The American Diabetes Association (ADA) published new diagnostic criteria and changed the fasting plasma glucose (FPG) diagnostic cut point from 140 mg/dl to 126 mg/dl for diabetes in 1997. This study was designed to compare the ADA criteria with the WHO criteria. We had performed an epidemiological study in 1994 on 1452 subjects. We could not obtain the records of four subjects and reviewed the records of 1448 subjects retrospectively. Forty seven (3.2%) versus 41 (2.8%) subjects were diagnosed with diabetes using the ADA and the WHO criteria, respectively. If FPG levels are considered as the main means of diagnosis and the cut point is reduced from 140 to 126 mg/dl the prevalence of diabetes is 2.5%, and 11 cases (0.7%) not have a diagnosis of diabetes. Of the 132 (9.1%) subjects diagnosed with glucose intolerance (IGT) according to the WHO criteria, 128 (8.8%) have IGT and 4 (0.3%) have diabetes according to the ADA criteria. Of the 1217 (84%) subjects with normal glucose tolerance (NGT) according to the WHO criteria, 1191 (82.2%) have NGT, 24 (1.7%) impaired fasting glucose (IFG), and 2 (0.1%) diabetes according to the ADA criteria. The present study showed that FPG level as a predictor of developing diabetes was important. In addition, we consider that 2-h plasma glucose (PG) level assessments must be performed.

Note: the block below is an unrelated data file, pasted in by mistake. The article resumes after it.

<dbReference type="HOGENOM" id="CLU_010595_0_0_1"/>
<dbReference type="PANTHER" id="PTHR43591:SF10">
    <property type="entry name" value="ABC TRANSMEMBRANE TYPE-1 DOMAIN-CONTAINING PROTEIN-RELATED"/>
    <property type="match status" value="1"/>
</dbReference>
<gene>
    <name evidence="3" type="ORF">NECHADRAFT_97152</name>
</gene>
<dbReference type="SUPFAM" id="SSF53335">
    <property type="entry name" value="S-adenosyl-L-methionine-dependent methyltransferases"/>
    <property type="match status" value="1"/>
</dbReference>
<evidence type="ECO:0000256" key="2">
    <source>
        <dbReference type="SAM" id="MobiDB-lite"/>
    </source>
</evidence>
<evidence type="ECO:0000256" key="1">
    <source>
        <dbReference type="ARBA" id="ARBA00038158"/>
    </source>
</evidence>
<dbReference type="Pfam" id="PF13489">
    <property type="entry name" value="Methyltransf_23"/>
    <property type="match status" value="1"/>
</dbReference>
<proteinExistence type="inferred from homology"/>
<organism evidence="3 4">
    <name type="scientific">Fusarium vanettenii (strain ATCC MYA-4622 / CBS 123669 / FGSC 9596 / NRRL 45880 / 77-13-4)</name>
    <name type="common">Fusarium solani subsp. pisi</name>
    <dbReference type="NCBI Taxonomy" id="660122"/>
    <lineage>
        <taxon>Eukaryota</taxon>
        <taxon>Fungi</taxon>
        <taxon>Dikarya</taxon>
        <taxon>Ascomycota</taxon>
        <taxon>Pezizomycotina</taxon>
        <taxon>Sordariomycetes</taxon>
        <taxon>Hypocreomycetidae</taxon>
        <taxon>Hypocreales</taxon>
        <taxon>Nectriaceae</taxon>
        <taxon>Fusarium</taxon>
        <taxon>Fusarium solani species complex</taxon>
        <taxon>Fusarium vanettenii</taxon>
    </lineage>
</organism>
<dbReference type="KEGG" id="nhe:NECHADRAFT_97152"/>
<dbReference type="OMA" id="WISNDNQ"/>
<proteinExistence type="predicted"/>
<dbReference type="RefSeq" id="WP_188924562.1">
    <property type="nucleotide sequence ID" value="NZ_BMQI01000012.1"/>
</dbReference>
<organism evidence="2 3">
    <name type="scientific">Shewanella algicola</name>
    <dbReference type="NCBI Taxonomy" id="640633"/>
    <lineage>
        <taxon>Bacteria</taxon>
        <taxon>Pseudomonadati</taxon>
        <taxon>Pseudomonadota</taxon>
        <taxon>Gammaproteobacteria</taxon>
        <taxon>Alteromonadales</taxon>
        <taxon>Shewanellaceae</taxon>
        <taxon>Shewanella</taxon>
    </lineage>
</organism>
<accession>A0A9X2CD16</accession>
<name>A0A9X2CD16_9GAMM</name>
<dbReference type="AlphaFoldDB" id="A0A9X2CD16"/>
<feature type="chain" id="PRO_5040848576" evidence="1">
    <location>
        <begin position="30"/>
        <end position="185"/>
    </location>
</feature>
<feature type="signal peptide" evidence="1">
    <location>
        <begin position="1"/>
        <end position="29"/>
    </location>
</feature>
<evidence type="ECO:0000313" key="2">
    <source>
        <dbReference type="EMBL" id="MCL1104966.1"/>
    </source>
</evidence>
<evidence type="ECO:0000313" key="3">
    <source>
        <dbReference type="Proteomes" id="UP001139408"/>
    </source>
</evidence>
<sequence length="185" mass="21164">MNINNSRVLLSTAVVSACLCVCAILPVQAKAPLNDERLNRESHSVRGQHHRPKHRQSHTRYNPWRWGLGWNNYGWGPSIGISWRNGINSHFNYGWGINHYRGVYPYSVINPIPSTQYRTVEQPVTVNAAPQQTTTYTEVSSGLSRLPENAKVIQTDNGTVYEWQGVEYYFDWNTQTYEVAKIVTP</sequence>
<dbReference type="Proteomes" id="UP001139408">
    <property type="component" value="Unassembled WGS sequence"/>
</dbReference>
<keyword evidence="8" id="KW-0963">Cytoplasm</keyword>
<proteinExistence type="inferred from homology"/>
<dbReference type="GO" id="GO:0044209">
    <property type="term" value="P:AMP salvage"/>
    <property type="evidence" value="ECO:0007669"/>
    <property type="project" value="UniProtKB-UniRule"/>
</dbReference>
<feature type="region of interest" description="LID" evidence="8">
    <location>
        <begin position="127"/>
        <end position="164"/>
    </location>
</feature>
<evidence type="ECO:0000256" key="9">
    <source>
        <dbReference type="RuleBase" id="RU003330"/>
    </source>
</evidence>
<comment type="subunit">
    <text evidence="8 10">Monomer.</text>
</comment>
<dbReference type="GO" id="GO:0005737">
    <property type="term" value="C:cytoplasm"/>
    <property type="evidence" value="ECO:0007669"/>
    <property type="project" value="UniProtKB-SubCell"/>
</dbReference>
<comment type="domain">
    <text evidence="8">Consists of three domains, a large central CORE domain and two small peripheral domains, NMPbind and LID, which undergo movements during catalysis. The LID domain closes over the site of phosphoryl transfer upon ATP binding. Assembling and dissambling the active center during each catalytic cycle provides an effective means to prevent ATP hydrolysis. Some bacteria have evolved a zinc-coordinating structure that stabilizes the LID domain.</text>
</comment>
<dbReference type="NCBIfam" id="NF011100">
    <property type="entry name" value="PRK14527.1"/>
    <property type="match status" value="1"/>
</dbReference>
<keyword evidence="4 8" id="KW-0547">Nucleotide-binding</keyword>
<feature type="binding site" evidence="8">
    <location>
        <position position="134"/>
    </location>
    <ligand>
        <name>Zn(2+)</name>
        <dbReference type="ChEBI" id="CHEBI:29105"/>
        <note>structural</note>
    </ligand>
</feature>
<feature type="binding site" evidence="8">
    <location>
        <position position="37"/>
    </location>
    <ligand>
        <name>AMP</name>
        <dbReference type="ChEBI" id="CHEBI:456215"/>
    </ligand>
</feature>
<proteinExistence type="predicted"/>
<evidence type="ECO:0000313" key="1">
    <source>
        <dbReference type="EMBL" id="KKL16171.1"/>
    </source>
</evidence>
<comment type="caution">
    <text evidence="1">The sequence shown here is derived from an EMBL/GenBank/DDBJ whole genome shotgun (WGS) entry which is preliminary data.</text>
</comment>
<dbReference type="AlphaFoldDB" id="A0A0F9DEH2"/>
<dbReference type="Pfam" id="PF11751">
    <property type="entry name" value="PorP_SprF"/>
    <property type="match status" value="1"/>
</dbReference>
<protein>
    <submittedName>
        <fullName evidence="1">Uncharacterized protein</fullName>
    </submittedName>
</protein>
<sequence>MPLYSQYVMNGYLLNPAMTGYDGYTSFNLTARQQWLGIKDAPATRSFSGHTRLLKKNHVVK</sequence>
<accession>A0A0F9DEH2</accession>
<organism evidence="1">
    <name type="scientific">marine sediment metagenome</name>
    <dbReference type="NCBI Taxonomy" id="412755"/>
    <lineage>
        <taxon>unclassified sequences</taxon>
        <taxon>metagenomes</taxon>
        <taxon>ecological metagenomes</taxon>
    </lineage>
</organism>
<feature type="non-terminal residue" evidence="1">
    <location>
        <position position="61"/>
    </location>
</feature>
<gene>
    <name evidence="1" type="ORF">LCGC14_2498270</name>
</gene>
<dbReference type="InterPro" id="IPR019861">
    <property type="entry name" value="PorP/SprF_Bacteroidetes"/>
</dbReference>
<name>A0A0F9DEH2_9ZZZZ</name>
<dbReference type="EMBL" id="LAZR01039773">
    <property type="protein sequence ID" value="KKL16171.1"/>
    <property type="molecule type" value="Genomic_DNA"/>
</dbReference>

Keywords: Diabetes Mellitus, epidemiology, diagnostic criteria, prevalence